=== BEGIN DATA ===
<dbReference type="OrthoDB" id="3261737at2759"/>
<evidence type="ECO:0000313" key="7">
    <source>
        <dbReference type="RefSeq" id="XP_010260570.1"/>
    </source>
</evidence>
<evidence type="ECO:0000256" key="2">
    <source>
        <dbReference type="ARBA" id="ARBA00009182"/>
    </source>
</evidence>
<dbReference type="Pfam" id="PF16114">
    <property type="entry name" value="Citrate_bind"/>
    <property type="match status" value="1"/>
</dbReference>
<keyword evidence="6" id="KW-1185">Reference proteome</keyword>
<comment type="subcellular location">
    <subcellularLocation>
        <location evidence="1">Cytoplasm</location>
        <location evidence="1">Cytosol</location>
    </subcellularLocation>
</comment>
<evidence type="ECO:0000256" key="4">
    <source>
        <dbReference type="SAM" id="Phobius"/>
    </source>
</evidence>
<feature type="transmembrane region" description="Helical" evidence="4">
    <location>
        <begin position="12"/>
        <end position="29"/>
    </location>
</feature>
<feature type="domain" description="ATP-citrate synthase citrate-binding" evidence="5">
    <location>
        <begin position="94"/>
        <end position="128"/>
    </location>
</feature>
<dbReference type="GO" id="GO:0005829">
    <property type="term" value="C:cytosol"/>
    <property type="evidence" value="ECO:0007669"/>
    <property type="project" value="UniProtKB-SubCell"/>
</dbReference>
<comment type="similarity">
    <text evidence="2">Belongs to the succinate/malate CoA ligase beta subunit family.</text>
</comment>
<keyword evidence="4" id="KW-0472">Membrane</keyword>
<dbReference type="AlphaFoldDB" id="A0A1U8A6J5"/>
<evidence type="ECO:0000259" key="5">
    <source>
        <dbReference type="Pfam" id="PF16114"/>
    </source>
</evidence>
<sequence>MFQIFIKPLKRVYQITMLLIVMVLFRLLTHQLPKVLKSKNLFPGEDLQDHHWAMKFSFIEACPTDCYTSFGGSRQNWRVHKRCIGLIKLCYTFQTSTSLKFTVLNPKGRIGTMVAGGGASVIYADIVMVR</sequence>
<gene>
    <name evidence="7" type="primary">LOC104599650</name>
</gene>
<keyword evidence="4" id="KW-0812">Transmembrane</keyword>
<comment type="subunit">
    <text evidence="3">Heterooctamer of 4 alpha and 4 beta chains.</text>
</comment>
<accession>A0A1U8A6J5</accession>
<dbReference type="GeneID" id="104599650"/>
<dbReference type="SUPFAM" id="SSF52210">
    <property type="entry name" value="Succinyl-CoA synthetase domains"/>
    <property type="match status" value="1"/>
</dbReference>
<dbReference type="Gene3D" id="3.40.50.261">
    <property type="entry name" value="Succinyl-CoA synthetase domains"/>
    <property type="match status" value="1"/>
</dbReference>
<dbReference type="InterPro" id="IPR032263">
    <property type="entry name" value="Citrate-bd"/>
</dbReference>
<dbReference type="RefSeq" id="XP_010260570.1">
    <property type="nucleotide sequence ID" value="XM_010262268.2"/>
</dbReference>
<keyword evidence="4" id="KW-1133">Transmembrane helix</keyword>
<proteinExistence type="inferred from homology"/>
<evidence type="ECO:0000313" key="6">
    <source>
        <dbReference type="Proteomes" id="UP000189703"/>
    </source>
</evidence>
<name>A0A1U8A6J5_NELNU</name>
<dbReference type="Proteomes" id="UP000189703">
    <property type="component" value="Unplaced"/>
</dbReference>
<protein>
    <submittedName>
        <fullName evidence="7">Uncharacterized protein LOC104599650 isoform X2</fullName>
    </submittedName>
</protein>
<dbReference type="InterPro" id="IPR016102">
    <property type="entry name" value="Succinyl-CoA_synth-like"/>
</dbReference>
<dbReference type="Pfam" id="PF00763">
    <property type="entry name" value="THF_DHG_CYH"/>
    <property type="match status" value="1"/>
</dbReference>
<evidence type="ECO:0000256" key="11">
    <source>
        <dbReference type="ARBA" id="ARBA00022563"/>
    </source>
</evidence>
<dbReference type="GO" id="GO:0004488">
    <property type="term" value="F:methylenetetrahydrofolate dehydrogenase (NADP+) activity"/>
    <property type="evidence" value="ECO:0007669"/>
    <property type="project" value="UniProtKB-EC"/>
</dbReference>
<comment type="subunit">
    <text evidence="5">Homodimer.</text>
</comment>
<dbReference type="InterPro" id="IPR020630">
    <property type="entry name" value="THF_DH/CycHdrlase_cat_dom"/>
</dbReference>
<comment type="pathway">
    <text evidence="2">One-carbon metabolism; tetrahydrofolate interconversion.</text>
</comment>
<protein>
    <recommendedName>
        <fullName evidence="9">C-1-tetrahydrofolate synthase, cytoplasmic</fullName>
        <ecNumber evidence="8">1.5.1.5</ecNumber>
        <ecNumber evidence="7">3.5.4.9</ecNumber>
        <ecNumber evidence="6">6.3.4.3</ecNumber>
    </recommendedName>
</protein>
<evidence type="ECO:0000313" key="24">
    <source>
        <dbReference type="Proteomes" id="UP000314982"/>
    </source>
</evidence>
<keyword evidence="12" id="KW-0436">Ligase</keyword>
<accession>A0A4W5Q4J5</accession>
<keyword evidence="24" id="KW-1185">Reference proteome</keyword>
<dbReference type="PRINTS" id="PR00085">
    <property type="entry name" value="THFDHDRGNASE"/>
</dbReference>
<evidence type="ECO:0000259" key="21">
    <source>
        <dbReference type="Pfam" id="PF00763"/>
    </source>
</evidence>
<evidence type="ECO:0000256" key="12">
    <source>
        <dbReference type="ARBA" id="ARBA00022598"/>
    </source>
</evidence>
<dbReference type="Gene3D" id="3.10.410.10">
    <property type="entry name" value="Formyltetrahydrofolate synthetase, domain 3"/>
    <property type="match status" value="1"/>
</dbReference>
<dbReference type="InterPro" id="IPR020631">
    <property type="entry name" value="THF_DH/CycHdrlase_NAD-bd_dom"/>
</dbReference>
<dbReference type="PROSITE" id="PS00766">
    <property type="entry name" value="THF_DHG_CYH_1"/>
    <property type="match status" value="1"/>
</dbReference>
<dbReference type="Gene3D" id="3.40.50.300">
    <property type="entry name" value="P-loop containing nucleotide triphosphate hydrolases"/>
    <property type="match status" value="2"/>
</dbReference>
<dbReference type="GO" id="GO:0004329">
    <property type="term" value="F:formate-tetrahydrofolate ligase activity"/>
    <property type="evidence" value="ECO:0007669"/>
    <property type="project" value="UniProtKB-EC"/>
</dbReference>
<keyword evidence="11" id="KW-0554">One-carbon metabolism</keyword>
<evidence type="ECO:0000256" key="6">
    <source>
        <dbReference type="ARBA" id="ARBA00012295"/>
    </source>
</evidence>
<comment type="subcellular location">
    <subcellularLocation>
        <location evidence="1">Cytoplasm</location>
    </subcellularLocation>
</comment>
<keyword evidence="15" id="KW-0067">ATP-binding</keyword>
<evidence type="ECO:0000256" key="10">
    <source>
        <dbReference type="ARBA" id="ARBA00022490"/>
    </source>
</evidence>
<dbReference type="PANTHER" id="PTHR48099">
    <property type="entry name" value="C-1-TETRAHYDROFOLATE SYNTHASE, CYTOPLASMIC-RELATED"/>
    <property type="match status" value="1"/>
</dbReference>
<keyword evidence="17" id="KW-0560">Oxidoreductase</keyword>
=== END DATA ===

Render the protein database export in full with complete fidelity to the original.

<dbReference type="OrthoDB" id="3261737at2759"/>
<evidence type="ECO:0000313" key="7">
    <source>
        <dbReference type="RefSeq" id="XP_010260570.1"/>
    </source>
</evidence>
<evidence type="ECO:0000256" key="2">
    <source>
        <dbReference type="ARBA" id="ARBA00009182"/>
    </source>
</evidence>
<dbReference type="Pfam" id="PF16114">
    <property type="entry name" value="Citrate_bind"/>
    <property type="match status" value="1"/>
</dbReference>
<keyword evidence="6" id="KW-1185">Reference proteome</keyword>
<comment type="subcellular location">
    <subcellularLocation>
        <location evidence="1">Cytoplasm</location>
        <location evidence="1">Cytosol</location>
    </subcellularLocation>
</comment>
<evidence type="ECO:0000256" key="4">
    <source>
        <dbReference type="SAM" id="Phobius"/>
    </source>
</evidence>
<feature type="transmembrane region" description="Helical" evidence="4">
    <location>
        <begin position="12"/>
        <end position="29"/>
    </location>
</feature>
<feature type="domain" description="ATP-citrate synthase citrate-binding" evidence="5">
    <location>
        <begin position="94"/>
        <end position="128"/>
    </location>
</feature>
<dbReference type="GO" id="GO:0005829">
    <property type="term" value="C:cytosol"/>
    <property type="evidence" value="ECO:0007669"/>
    <property type="project" value="UniProtKB-SubCell"/>
</dbReference>
<comment type="similarity">
    <text evidence="2">Belongs to the succinate/malate CoA ligase beta subunit family.</text>
</comment>
<keyword evidence="4" id="KW-0472">Membrane</keyword>
<dbReference type="AlphaFoldDB" id="A0A1U8A6J5"/>
<evidence type="ECO:0000259" key="5">
    <source>
        <dbReference type="Pfam" id="PF16114"/>
    </source>
</evidence>
<sequence>MFQIFIKPLKRVYQITMLLIVMVLFRLLTHQLPKVLKSKNLFPGEDLQDHHWAMKFSFIEACPTDCYTSFGGSRQNWRVHKRCIGLIKLCYTFQTSTSLKFTVLNPKGRIGTMVAGGGASVIYADIVMVR</sequence>
<gene>
    <name evidence="7" type="primary">LOC104599650</name>
</gene>
<keyword evidence="4" id="KW-0812">Transmembrane</keyword>
<comment type="subunit">
    <text evidence="3">Heterooctamer of 4 alpha and 4 beta chains.</text>
</comment>
<accession>A0A1U8A6J5</accession>
<dbReference type="GeneID" id="104599650"/>
<dbReference type="SUPFAM" id="SSF52210">
    <property type="entry name" value="Succinyl-CoA synthetase domains"/>
    <property type="match status" value="1"/>
</dbReference>
<dbReference type="Gene3D" id="3.40.50.261">
    <property type="entry name" value="Succinyl-CoA synthetase domains"/>
    <property type="match status" value="1"/>
</dbReference>
<dbReference type="InterPro" id="IPR032263">
    <property type="entry name" value="Citrate-bd"/>
</dbReference>
<dbReference type="RefSeq" id="XP_010260570.1">
    <property type="nucleotide sequence ID" value="XM_010262268.2"/>
</dbReference>
<keyword evidence="4" id="KW-1133">Transmembrane helix</keyword>
<proteinExistence type="inferred from homology"/>
<evidence type="ECO:0000313" key="6">
    <source>
        <dbReference type="Proteomes" id="UP000189703"/>
    </source>
</evidence>
<name>A0A1U8A6J5_NELNU</name>
<dbReference type="Proteomes" id="UP000189703">
    <property type="component" value="Unplaced"/>
</dbReference>
<protein>
    <submittedName>
        <fullName evidence="7">Uncharacterized protein LOC104599650 isoform X2</fullName>
    </submittedName>
</protein>
<dbReference type="InterPro" id="IPR016102">
    <property type="entry name" value="Succinyl-CoA_synth-like"/>
</dbReference>
<dbReference type="Pfam" id="PF00763">
    <property type="entry name" value="THF_DHG_CYH"/>
    <property type="match status" value="1"/>
</dbReference>
<evidence type="ECO:0000256" key="11">
    <source>
        <dbReference type="ARBA" id="ARBA00022563"/>
    </source>
</evidence>
<dbReference type="GO" id="GO:0004488">
    <property type="term" value="F:methylenetetrahydrofolate dehydrogenase (NADP+) activity"/>
    <property type="evidence" value="ECO:0007669"/>
    <property type="project" value="UniProtKB-EC"/>
</dbReference>
<comment type="subunit">
    <text evidence="5">Homodimer.</text>
</comment>
<dbReference type="InterPro" id="IPR020630">
    <property type="entry name" value="THF_DH/CycHdrlase_cat_dom"/>
</dbReference>
<comment type="pathway">
    <text evidence="2">One-carbon metabolism; tetrahydrofolate interconversion.</text>
</comment>
<protein>
    <recommendedName>
        <fullName evidence="9">C-1-tetrahydrofolate synthase, cytoplasmic</fullName>
        <ecNumber evidence="8">1.5.1.5</ecNumber>
        <ecNumber evidence="7">3.5.4.9</ecNumber>
        <ecNumber evidence="6">6.3.4.3</ecNumber>
    </recommendedName>
</protein>
<evidence type="ECO:0000313" key="24">
    <source>
        <dbReference type="Proteomes" id="UP000314982"/>
    </source>
</evidence>
<keyword evidence="12" id="KW-0436">Ligase</keyword>
<accession>A0A4W5Q4J5</accession>
<keyword evidence="24" id="KW-1185">Reference proteome</keyword>
<dbReference type="PRINTS" id="PR00085">
    <property type="entry name" value="THFDHDRGNASE"/>
</dbReference>
<evidence type="ECO:0000259" key="21">
    <source>
        <dbReference type="Pfam" id="PF00763"/>
    </source>
</evidence>
<evidence type="ECO:0000256" key="12">
    <source>
        <dbReference type="ARBA" id="ARBA00022598"/>
    </source>
</evidence>
<dbReference type="Gene3D" id="3.10.410.10">
    <property type="entry name" value="Formyltetrahydrofolate synthetase, domain 3"/>
    <property type="match status" value="1"/>
</dbReference>
<dbReference type="InterPro" id="IPR020631">
    <property type="entry name" value="THF_DH/CycHdrlase_NAD-bd_dom"/>
</dbReference>
<dbReference type="PROSITE" id="PS00766">
    <property type="entry name" value="THF_DHG_CYH_1"/>
    <property type="match status" value="1"/>
</dbReference>
<dbReference type="Gene3D" id="3.40.50.300">
    <property type="entry name" value="P-loop containing nucleotide triphosphate hydrolases"/>
    <property type="match status" value="2"/>
</dbReference>
<dbReference type="GO" id="GO:0004329">
    <property type="term" value="F:formate-tetrahydrofolate ligase activity"/>
    <property type="evidence" value="ECO:0007669"/>
    <property type="project" value="UniProtKB-EC"/>
</dbReference>
<keyword evidence="11" id="KW-0554">One-carbon metabolism</keyword>
<evidence type="ECO:0000256" key="6">
    <source>
        <dbReference type="ARBA" id="ARBA00012295"/>
    </source>
</evidence>
<comment type="subcellular location">
    <subcellularLocation>
        <location evidence="1">Cytoplasm</location>
    </subcellularLocation>
</comment>
<keyword evidence="15" id="KW-0067">ATP-binding</keyword>
<evidence type="ECO:0000256" key="10">
    <source>
        <dbReference type="ARBA" id="ARBA00022490"/>
    </source>
</evidence>
<dbReference type="PANTHER" id="PTHR48099">
    <property type="entry name" value="C-1-TETRAHYDROFOLATE SYNTHASE, CYTOPLASMIC-RELATED"/>
    <property type="match status" value="1"/>
</dbReference>
<keyword evidence="17" id="KW-0560">Oxidoreductase</keyword>